Single Origin Spotlight: Peru Familia Mijahuanca Huaman

Welcome back to the single origin spotlight, where we learn about our coffees that come from specific regions from around the world, and dive into the farms, cooperatives, and regions that produce them. June’s coffee spotlight is from the South American country known for historic Machu Picchu, a stunning Pacific coastline, lengths of the Amazon rainforest, and diverse climate and wildlife. Let’s travel to Peru.

Nestled in the Andes Mountain Range and found amongst the oldest irrigation channels in the Americas is the region of Cajamarca, in northwest Peru. We have been lucky to offer a small and limited run of “Familia Mijahuanca Huaman”; an organic, fair-trade coffee harvested last May. This coffee was produced in San Ignacio, Cajamarca, where its remote coffee farms are tucked away in lush highlands.

Las Palmas, the 100-acre farm run by The Peña Family sits at 1400 meters above sea level just outside a wildlife sanctuary protecting the Oso Perdido National Forest. Juan and Cruz, the husband-and-wife team that run this farm along with their four children, frequently see their farm inhabited by curious wildlife, venturing from the sanctuary.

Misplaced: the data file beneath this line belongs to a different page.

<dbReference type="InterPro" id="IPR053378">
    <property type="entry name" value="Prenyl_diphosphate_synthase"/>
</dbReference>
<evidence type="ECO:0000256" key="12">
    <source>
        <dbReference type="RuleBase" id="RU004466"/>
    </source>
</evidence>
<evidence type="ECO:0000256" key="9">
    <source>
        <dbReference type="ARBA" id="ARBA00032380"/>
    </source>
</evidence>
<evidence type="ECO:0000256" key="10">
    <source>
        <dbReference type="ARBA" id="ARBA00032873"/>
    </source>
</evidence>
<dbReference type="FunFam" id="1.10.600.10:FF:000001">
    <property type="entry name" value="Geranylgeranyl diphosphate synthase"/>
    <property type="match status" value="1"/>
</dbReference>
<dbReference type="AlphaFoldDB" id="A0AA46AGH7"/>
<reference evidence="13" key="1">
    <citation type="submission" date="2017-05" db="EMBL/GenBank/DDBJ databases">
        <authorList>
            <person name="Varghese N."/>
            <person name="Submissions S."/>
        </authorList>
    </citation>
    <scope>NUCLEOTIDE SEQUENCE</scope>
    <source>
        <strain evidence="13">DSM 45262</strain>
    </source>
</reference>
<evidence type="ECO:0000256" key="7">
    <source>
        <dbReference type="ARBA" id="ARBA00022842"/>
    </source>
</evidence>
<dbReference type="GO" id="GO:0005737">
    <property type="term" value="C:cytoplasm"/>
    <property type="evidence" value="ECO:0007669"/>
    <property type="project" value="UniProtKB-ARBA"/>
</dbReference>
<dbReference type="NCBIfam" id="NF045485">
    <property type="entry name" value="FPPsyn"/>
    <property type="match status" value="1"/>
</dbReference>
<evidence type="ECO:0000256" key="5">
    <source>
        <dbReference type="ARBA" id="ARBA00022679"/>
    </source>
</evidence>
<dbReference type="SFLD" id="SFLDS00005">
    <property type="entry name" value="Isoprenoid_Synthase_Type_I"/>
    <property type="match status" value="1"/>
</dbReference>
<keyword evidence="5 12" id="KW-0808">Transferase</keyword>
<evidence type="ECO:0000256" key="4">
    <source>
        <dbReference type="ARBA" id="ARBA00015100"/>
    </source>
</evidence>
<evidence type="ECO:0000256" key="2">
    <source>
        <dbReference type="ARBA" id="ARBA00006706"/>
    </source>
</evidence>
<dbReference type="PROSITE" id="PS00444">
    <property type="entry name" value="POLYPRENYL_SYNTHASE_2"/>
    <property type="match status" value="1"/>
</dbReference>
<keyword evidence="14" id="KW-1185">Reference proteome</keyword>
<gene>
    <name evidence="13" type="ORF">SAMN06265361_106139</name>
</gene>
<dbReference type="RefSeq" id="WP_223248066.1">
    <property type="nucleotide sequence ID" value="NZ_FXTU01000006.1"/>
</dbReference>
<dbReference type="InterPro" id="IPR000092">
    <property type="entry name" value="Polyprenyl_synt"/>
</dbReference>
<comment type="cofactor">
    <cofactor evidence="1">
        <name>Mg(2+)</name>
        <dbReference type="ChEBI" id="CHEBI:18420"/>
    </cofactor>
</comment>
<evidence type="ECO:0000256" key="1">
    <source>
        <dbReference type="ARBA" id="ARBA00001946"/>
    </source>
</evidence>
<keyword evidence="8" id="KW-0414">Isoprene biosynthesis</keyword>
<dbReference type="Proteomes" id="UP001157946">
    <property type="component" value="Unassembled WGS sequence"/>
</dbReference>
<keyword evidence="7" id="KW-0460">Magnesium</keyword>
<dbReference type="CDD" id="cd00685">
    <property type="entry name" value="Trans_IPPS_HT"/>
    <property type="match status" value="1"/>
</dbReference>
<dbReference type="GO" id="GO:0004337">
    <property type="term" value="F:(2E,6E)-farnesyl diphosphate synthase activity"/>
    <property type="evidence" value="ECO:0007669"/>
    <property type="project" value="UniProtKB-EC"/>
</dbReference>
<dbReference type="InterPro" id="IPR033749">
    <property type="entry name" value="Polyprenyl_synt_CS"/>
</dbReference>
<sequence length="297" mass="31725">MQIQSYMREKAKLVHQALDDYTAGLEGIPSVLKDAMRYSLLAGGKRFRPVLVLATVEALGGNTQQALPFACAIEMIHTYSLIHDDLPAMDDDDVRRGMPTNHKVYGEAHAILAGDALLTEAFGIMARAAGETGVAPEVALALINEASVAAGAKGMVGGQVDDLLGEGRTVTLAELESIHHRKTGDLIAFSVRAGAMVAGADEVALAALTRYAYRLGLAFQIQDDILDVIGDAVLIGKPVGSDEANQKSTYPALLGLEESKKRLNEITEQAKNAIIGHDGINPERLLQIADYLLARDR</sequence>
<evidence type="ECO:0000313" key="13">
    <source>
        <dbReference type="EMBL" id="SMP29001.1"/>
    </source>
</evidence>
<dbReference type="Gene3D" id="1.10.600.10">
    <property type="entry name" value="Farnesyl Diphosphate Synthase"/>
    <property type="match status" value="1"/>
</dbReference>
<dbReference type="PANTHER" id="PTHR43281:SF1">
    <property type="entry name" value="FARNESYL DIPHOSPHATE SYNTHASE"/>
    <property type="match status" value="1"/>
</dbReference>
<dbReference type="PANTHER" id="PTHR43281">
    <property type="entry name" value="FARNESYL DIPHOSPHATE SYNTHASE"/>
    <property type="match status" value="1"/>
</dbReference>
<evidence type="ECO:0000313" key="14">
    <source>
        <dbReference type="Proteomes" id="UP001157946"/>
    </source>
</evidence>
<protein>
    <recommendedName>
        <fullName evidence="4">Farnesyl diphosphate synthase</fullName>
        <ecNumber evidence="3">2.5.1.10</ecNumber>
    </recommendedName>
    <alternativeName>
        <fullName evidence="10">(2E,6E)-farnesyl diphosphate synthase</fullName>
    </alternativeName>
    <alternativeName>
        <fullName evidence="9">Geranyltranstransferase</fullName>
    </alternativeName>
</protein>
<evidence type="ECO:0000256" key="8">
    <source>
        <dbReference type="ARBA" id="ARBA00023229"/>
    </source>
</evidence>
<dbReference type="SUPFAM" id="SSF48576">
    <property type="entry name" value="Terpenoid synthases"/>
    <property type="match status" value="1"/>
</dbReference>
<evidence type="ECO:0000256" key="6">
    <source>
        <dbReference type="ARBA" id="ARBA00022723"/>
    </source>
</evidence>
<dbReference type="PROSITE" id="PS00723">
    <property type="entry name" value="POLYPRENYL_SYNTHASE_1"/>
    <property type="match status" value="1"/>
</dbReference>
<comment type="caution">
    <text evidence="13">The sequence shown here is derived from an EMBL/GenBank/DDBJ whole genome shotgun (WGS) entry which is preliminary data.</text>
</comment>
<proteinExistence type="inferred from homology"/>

As many farmers do, the Pena family has invested into a cooperative to support their local community and improve coffee quality in the region. But "COOPAFSI", a cooperative working toward gender equality in coffee production, doesn’t stop there. At its inception in the 1960s, the Cooperative Agraria “Frontera San Ignacio” (COOPAFSI) has focused on empowering women coffee growers as they bought land and distributed it amongst men and women-producers alike. In 2016, they developed a committee of women who now work to distribute loans to women producers in the region, allowing them to renovate their farms and focus on improving the quality of their coffee lots.

This washed process coffee was dried on patios after it’s summer harvest and is a blend of four different varieties of the coffee plant known as Bourbon, Catimor, Caturra, and Mundo Novo. We get tasting notes of brown sugar, malt, and a lingering Meyer lemon, making for a balance of brightness and sweetness.

Our favorite way to brew this coffee during a Florida summer is an iced V60 pourover.

Here’s the recipe we’ve been loving lately –

  • Setup your V60 (or other hand pourover) on a carafe or glass cup.
  • Add and rinse your filter with hot water.
  • Add 160g of ice to the carafe and weigh out 23.5g of ground coffee to a medium drip setting.
  • Using a kettle, pour 60g of water onto the grinds and allow them to bubble and degas.
  • After about 45 seconds, add the rest of your water, pouring in concentric circles up to 200g. Swirl your coffee slurry, and let it drain.
  • Pour over fresh ice and enjoy!

If you find yourselves in our cafés during this heat wave, ask your Barista for an iced pourover of Peru to cool you off.

Stay caffeinated,
Lucky Goat Coffee